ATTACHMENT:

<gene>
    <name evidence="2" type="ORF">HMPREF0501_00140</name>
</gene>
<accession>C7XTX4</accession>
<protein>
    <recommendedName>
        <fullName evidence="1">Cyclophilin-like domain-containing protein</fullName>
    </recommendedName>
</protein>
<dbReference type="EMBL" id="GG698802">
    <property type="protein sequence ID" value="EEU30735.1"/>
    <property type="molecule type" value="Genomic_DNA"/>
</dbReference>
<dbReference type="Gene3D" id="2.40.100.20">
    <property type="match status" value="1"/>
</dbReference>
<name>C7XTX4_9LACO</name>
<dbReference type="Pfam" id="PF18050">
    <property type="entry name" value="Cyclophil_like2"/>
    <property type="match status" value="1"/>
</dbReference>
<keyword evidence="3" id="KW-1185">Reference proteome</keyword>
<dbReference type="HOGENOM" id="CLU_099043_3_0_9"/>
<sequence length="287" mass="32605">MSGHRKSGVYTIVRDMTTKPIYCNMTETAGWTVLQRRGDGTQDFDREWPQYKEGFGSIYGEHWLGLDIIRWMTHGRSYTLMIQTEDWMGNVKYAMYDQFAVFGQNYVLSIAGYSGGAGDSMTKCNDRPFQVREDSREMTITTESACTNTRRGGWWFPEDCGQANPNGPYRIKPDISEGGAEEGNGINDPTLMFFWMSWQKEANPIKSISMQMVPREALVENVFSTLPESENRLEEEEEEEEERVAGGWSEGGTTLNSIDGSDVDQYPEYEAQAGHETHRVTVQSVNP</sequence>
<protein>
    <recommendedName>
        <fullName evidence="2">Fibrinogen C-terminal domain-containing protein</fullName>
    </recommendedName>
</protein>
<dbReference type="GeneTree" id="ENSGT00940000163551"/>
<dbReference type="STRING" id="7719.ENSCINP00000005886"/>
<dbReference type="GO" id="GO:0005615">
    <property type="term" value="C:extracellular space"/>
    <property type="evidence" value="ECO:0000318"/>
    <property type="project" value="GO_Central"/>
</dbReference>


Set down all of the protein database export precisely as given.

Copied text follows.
<gene>
    <name evidence="2" type="ORF">HMPREF0501_00140</name>
</gene>
<accession>C7XTX4</accession>
<protein>
    <recommendedName>
        <fullName evidence="1">Cyclophilin-like domain-containing protein</fullName>
    </recommendedName>
</protein>
<dbReference type="EMBL" id="GG698802">
    <property type="protein sequence ID" value="EEU30735.1"/>
    <property type="molecule type" value="Genomic_DNA"/>
</dbReference>
<dbReference type="Gene3D" id="2.40.100.20">
    <property type="match status" value="1"/>
</dbReference>
<name>C7XTX4_9LACO</name>
<dbReference type="Pfam" id="PF18050">
    <property type="entry name" value="Cyclophil_like2"/>
    <property type="match status" value="1"/>
</dbReference>
<keyword evidence="3" id="KW-1185">Reference proteome</keyword>
<dbReference type="HOGENOM" id="CLU_099043_3_0_9"/>
<sequence length="287" mass="32605">MSGHRKSGVYTIVRDMTTKPIYCNMTETAGWTVLQRRGDGTQDFDREWPQYKEGFGSIYGEHWLGLDIIRWMTHGRSYTLMIQTEDWMGNVKYAMYDQFAVFGQNYVLSIAGYSGGAGDSMTKCNDRPFQVREDSREMTITTESACTNTRRGGWWFPEDCGQANPNGPYRIKPDISEGGAEEGNGINDPTLMFFWMSWQKEANPIKSISMQMVPREALVENVFSTLPESENRLEEEEEEEEERVAGGWSEGGTTLNSIDGSDVDQYPEYEAQAGHETHRVTVQSVNP</sequence>
<protein>
    <recommendedName>
        <fullName evidence="2">Fibrinogen C-terminal domain-containing protein</fullName>
    </recommendedName>
</protein>
<dbReference type="GeneTree" id="ENSGT00940000163551"/>
<dbReference type="STRING" id="7719.ENSCINP00000005886"/>
<dbReference type="GO" id="GO:0005615">
    <property type="term" value="C:extracellular space"/>
    <property type="evidence" value="ECO:0000318"/>
    <property type="project" value="GO_Central"/>
</dbReference>